New varieties of rice should reach farmers fast | The Daily Star
12:00 AM, July 03, 2018 / LAST MODIFIED: 02:18 AM, July 03, 2018

New varieties of rice should reach farmers fast

IRRI country representative says

Bangladesh has developed 87 modern rice varieties in the last five decades, but only a handful of them have become popular among farmers who are not adequately informed about the features of all of the varieties.

Because of the gap between research and extension, it takes 15-16 years from the release of a variety to reach its peak of adoption, said Humnath Bhandari, the representative of the International Rice Research Institute (IRRI) for Bangladesh.

“As a result, only four to five varieties have become popular,” he told The Daily Star in an interview recently.

He said there is a problem with the extension and a good extension system should be designed so that new varieties quickly reach farmers.

The IRRI found in a recent Rice Monitoring Survey that BRRI Dhan-28, BRRI Dhan-29 and Jira Dhan are the most popular varieties in the Boro season, which stretches from November to April.  

On the other hand, Swarna, Motadhan, BR-11 and BRRI Dhan-49 are the widely cultivated rice varieties during the Aman season; the crops are harvested in October-November.

Two high-yielding varieties -- BRRI Dhan-28 and BRRI Dhan-29 -- were grown on 36 percent and 33 percent area respectively during the Boro season in 2016, according to the survey.

Cultivation of Jira Dhan, BRRI Dhan-50 and Miniket has been expanding since 2013.

In the Aman season, cultivation area of Swarna rice remained steady at 24 percent between 2013 and 2016.

Farmers also increased the acreage of BR-22 and BRRI Dhan-49 during the period and reduced the farming of BR-11 marginally between 2013 and 2016.

The survey, which was carried out among 1,500 farmers, aimed at seeing the adoption of developed varieties and areas under their coverage as well as helping policymakers frame better policies.

Bhandari said the Bangladesh Agricultural Development Corporation, the state-run seed producer, produces a seed only when there is a huge demand for the variety.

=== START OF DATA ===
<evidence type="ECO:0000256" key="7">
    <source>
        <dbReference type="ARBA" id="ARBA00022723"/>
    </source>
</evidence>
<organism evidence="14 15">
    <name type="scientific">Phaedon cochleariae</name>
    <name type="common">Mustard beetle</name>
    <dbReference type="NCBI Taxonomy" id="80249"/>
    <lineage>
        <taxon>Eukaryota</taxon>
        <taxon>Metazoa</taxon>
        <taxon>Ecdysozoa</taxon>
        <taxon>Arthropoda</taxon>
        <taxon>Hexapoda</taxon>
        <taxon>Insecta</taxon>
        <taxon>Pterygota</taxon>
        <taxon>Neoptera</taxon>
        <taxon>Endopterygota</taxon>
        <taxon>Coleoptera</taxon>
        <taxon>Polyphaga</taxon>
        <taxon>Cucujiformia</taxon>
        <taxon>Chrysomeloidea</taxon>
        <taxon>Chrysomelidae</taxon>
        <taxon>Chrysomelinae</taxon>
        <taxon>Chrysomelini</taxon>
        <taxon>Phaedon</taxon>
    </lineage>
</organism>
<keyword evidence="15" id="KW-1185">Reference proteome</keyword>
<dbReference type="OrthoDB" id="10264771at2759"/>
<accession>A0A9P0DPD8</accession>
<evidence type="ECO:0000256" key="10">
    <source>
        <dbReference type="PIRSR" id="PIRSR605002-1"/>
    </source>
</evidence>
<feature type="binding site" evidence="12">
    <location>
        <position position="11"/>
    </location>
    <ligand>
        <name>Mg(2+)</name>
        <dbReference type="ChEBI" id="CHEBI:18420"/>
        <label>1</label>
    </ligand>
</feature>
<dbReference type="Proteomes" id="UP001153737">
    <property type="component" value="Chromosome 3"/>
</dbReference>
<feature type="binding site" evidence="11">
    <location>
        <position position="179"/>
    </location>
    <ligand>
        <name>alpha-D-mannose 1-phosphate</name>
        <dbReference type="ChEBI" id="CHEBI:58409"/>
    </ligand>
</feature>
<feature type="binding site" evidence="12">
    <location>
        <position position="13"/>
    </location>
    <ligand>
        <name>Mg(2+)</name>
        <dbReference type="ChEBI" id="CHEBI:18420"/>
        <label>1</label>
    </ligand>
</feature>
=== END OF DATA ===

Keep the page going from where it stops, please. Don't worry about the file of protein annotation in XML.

Farmers will only try out a new variety when they know about it and reap benefits, he said.

“Unless we educate farmers, there will not be an increase in demand,” he said.

He called for a strong research and extension linkage so that new varieties reach farmers through the Department of Agricultural Extension.

Bhandari said more interaction between the research centres and the extension department is required.

The agricultural economist said bringing in new varieties fast to farmers' doorstep is important to ensure higher yields because their genetic potential declines as they grow older.

Varieties start degenerating within five years to six years after their release, he said.

He said BRRI Dhan-28 and BRRI Dhan-29 are more than 20 years old; the yield potential of the two popular varieties is declining and they have become more susceptible to disease.

“Besides, climate is changing. So, it is important to replace the old varieties with the new ones to increase productivity.”

According to Bhandari, seed needs to be replaced in every three years as yield potential declines for their continuous use.

Currently, only 20 percent to 30 percent farmers replace seeds, he said.

Bhandari said replacement of old varieties by new ones and regular replacement of seed will increase rice yield by 20-30 percent. 

The potential for yield increase is 30-40 percent in the Aman rice cultivation season and about 20 percent in the Boro season. This is particularly important given the falling growth rate of rice yield over the years.

“With the changing context of increasing population and declining land, the only option is to boost rice yield,” Bhandari.

“If we can educate farmers about the need to replace old seeds with new ones in every three years, productivity will go up. This will also boost the national food security.”

He suggested providing technology, training and information to farmers quickly.

“New varieties are more knowledge-intensive. So, along with technology, we need to provide management practices.”  

The IRRI official said farmers adopt new technology when they see the benefit.

He suggested using ICT to circulate information, setting up demonstration sites in every district for new varieties, and growing 10-15 varieties in a certain area of a district.c

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